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Chef Ming Tan, the managing partner of the Slake Collective, introduces and explains the ingredients that come with his Hokkien Mee kit that were made available during the Singapore Food Festival 2020 that allowed people to create this signature Singaporean dish at home and elevate their dining experience.

For 27 years now, the Singapore Food Festival (SFF), the Lion City’s much-awaited event that showcases local culinary and F&B talent, has been fueling love for new flavors while unleashing the foodie spirit in everyone. After all, Singapore’s multi-ethnic culture is well represented in its varied and colorful dishes—from Chicken Rice to Nasi Lemak; Roti Prata to Claypot Rice—each possessing their own distinct flavors and tastes.

With the theme “Rediscover the Foodie in You,” Singapore Tourism Board’s SFF 2020 brought together more than 25 F&B partners who converged to serve up gastronomic experiences that allowed audiences to enjoy the festival from the comforts of their home. Held across two weekends in August—August 21-23, 2020 and August 28-30, 2020—Singapore’s dining scene immediately came to life in the form of virtual food tours, live masterclasses, chef collaborations, food bundles and limited-edition food merchandise.

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Chef Ming Tan and Chef Margarita Forés brought Singapore and the Philippines together during their online Singapore Food Festival 2020 masterclass “2Fast, @Delicious, Hokks and Clay”, where they prepared Hokkien Mee and Claypot Rice.

“As we took the Singapore Food Festival online and virtual for the first time, we wanted foodies the world over to rediscover Singaporean cuisine from wherever they may be,” says Ruby Liu, Singapore Tourism Board’s Philippines Area Director. “This year’s programming truly had something for everyone, blending the joy of feasting with interactive and engaging experiences, especially with the live masterclasses and virtual food tours.”

One of the not-to-be-missed events in the SFF 2020 was the Masterclass dubbed 2Fast, 2Delicious – Hokks & Clay by Slake (Singapore) x Cibo (Philippines), which had Chef Margarita Forés virtually collaborate with famed Singaporean Chef Ming Tan as they easily prepared Hokkien Mee, a noodle dish using prawn stock; and Chicken Claypot Rice, a well-loved rice casserole, live from their respective countries.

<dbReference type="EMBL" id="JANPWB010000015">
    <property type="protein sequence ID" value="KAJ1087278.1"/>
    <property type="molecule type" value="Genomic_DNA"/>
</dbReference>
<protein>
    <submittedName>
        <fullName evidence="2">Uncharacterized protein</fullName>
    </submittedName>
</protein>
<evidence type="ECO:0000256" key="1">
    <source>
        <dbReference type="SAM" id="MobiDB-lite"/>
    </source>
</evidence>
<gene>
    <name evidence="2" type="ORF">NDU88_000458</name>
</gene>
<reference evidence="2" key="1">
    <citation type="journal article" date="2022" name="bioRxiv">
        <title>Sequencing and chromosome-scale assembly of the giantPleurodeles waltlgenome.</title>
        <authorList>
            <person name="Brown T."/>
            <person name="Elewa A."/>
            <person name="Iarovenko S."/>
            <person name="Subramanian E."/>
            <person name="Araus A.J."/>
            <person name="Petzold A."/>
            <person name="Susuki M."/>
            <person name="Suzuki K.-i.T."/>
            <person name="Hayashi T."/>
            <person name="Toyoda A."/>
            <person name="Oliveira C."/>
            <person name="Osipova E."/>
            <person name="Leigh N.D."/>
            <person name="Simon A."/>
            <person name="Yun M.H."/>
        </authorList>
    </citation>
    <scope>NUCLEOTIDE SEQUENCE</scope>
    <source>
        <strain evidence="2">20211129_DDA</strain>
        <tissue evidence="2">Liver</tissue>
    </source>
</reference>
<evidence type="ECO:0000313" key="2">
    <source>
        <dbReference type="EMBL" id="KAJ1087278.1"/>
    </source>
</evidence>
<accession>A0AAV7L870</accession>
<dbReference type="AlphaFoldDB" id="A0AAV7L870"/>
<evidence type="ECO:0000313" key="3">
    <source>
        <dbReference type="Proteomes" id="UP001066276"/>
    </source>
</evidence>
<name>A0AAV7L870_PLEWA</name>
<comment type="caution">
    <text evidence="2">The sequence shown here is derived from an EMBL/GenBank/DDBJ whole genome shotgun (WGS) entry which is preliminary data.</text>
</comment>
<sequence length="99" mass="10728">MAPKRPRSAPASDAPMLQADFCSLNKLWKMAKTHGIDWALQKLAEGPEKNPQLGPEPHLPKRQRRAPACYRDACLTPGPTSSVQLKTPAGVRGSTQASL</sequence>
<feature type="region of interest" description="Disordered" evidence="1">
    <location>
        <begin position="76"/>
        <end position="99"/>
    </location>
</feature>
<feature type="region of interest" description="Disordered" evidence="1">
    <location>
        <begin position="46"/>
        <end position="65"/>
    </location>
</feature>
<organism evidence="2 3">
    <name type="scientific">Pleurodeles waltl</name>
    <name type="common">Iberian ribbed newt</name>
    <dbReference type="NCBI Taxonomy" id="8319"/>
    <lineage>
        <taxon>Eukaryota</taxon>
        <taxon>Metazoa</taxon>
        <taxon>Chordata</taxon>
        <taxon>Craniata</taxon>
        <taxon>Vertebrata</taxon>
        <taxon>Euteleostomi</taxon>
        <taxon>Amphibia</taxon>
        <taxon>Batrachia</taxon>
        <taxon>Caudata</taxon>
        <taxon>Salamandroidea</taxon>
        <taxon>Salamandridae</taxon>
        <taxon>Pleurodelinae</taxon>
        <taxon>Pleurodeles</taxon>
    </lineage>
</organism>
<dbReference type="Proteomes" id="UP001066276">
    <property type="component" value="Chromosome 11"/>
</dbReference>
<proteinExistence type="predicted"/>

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International Chef Margarita Forés, owner of such restaurants as Cibo and Grace Park, adds the finishing touches to her own version of Hokkien Mee by topping it with generous amounts of crispy fish.

Forés, ambassador of Filipino cuisine and voted Asia’s Best Female Chef for 2016, is the owner of restaurants Cibo, Lusso, Grace Park, and signature caterer Cibo di Marghi. Chef Ming Tan, meanwhile, with his over 10 years in the hospitality industry, is presently the managing partner of the Slake Collective which includes homegrown brands like KIAP and Tokidon, as well as the consultant chef for JAM at Siri House, and is the part of Channel News Asia’s top-rating series “For Food’s Sake.”

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By utilizing Slake’s Damn Easy Hokkien Mee and On-the-Spot Claypot Rice kits, both Chef Ming Tan and Chef Margarita Forés showed just how easy it is to prepare delicious signature Singapore dishes—all in under 15 minutes! Of course, each chef also shared a few of their own personal flavor secrets—showing everyone how anyone at home can level up their home dining experience.

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Chef Ming Tan’s mouth-watering version of Hokkien Mee, with prawns, crispy fish, and pork belly.

For her Hokkien Mee interpretation, Chef Margarita ingeniously added pork belly, chicharon, crispy fish, river prawn and talangka or crab fat for that tangy Filipino touch. For her Claypot Rice, Filipino chorizo gave it a distinct and delectable taste.

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For Chef Ming Tan’s take on Hokkien Mee meanwhile, he added blow-torched soy-marinated pork shabu with crispy fish and calamansi. For his Claypot Rice, goose liver sausage, lap cheong, and aged chai poh were wonderful flavor additions.

Noting the similarities in the cuisines of both countries, Chef Tan says that “Filipino cuisine, like Singaporean cuisine, enjoys strong flavours and we like our sour things too” and that the two cultures “have similar taste preferences, use similar ingredients like herbs and spices”.

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Delectable Claypot Rice that’s made easier to cook at home thanks to Chef Ming Tan’s Claypot Rice Food Kit.

For her part, Chef Forés observes that “the similarities are more evident with food with strong Malay influences from the South of the Philippines like curries and Rendangs.” Moreover, she says, “the Chinese slant in Singaporean dishes is something you can find in both countries.”

As these two acclaimed chefs demonstrated through their respective culinary creations, Singapore and Philippines have so much in common food-wise. These similarities help in bolstering our cultural ties, forging closer bonds fostered in the kitchen and over the dining table. With every ingredient, every flavor profile, and every dish produced, we get to discover more about each other—and what better way to do so than through the wonders of food!

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